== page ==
Areh by Jeffrey Kinsey {Review}

Illustrated books tend to divide readers – some love them and think they add to the story and others think that they limit the reader’s imagination. My preference depends on the book’s intended reader. For example; I’m all for illustrations in books for children (and here I’d like to differentiate between ‘children’ and ‘young adult’) but I don’t usually like to see illustrations in any other books unless they are special illustrated editions – such as the gorgeous Harry Potter books illustrated by the amazing Jim Kay!

But Areh promises a “decadently lush visual experience quite unlike any other” – so naturally my interest was piqued. Illustrations, to me, are usually a nice addition to books, but with Areh they are just as much a part of the book as the words are. Continue reading

Caraval by Stephanie Garber {Review}

My TBR list is huge and the books I see on bookstagram are a large part of the reason why. Caraval by Stephanie Garber was a book I kept seeing over and over again – but with various covers – all over my feed and there was a lot of hype around it. So naturally I went out and bought it.

We are told time and time again in the book that at Caraval nothing is what it seems – and unfortunately this is a reality for us in the real world too, as Caraval is definitely not what it seems. Continue reading

Pachinko by Min Jin Lee {Review}

Pachinko was one of those books that I’d started seeing all over bookstagram and I just kept thinking two things – that cover is gorgeous and I had to have it! Then I found out more about the story and I knew that this had to be moved to the top of my TBR list immediately. Luckily for me my amazing friend had seen my enthusiasm for Pachinko and bought me a copy as a present – thank you Dena!

Pachinko is a 4 generation family saga set in both Korea and Japan that starts in the early 1900’s, before a divided Korea, when Japan annexed Korea and it goes through times of historical importance, such as World War 2, and ends in the 1980’s. It is utterly heart-breaking but an essential read. Continue reading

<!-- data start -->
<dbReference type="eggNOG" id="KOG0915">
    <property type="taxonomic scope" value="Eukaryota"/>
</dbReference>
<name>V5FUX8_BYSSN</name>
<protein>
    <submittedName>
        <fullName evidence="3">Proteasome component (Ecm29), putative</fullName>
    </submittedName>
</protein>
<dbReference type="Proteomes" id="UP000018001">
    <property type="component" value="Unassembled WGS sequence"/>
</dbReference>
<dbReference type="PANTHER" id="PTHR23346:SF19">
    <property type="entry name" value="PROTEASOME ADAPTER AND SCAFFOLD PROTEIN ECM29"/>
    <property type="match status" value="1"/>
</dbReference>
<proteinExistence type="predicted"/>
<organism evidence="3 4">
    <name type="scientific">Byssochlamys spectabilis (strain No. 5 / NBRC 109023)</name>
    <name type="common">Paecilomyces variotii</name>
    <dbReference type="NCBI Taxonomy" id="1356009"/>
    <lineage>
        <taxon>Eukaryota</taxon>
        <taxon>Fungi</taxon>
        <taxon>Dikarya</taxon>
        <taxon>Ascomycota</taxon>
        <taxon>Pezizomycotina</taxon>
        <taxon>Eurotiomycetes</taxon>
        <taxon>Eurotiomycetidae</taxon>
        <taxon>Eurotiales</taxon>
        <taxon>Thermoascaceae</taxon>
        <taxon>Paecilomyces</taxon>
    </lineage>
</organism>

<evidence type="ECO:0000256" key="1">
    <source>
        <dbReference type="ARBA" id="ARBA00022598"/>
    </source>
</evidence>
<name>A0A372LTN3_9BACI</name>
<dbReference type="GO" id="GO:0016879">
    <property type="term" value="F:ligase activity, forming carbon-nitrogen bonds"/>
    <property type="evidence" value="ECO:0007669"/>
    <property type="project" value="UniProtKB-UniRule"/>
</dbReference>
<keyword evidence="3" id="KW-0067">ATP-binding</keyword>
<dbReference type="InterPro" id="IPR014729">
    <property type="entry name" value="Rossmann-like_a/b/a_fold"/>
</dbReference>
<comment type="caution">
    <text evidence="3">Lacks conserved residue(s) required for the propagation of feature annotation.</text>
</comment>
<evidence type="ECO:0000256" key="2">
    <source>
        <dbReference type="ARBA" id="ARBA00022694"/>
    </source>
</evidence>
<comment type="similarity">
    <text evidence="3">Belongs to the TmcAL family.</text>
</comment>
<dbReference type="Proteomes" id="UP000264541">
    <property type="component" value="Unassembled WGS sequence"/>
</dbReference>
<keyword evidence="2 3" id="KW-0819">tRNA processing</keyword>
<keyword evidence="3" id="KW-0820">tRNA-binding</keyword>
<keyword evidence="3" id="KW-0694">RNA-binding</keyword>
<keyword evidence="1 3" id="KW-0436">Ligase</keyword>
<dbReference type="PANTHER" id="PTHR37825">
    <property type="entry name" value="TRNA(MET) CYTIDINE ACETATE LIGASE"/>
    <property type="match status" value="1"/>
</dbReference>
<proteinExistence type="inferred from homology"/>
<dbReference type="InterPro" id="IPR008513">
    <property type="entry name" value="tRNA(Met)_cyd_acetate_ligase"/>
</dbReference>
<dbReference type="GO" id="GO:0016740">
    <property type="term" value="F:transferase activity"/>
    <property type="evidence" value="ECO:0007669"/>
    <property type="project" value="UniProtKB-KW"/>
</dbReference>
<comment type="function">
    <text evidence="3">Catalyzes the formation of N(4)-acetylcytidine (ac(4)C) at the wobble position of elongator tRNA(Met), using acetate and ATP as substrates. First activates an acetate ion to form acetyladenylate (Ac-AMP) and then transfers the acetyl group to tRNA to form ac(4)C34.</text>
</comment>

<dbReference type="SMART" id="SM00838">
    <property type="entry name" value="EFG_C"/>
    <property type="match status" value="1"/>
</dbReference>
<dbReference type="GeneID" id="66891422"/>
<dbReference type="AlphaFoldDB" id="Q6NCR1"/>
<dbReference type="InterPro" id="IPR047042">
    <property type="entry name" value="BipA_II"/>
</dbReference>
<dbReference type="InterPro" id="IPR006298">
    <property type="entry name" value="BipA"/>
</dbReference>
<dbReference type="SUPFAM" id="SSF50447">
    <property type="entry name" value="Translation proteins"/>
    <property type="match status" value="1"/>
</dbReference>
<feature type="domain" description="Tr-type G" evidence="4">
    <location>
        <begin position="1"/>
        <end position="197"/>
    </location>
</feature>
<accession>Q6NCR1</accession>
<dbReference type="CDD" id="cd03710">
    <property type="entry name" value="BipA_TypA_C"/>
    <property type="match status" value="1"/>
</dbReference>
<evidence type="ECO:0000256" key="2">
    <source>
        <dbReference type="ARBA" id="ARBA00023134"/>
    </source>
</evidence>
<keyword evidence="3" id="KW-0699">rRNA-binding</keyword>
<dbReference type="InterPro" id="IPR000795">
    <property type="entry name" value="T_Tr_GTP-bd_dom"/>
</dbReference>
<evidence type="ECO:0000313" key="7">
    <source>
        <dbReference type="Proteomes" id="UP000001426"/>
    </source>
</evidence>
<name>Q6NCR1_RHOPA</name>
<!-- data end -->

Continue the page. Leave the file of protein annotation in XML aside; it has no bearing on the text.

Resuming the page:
Strange Medicine by Mike Russell {Review}

Bizarro is a genre that is very, very new to me. It’s not something I’ve ever read before, or even had much experience of in other media such as films, but I thought I’d give Strange Medicine, a short story collection of weird tales, a go.

My understanding of bizzaro is that it’s very much like Abstract or Modern art. What I mean by this is that you might need to suspend your belief, challenge yourself or open yourself up a bit more to appreciate it or you might just not get it. Each of these was true for me for some of these stories. Continue reading

Digging in the Stars by Katherine Blakeney {Review}

A lost civilization, the tomb of a legendary king, missing teenagers, aliens and planetary exploration all combine to make Digging in the Stars a unique and welcome additional to YA science fiction.

Digging in the Stars is the debut novel from author Katherine Blakeney and whilst it’s not my typical read I thoroughly enjoyed it! It’s a fast read and a very creative fusion of science fiction and archaeology that gives younger readers a great introduction to the sci-fi genre! Continue reading

Heartless by Marissa Meyer {Review}

I’m not a fan of Alice in Wonderland at all. I’ve only seen the animated Disney movie once as a child and the first live-action movie once when it came out and I’ve never read the original books (or any other prequels, sequels, re-imaginings or anything else Alice related). It’s just not my thing – I guess it’s too surreal for me. But I absolutely loved the Lunar Chronicles so I decided to give this a go – and I’m glad I did! Continue reading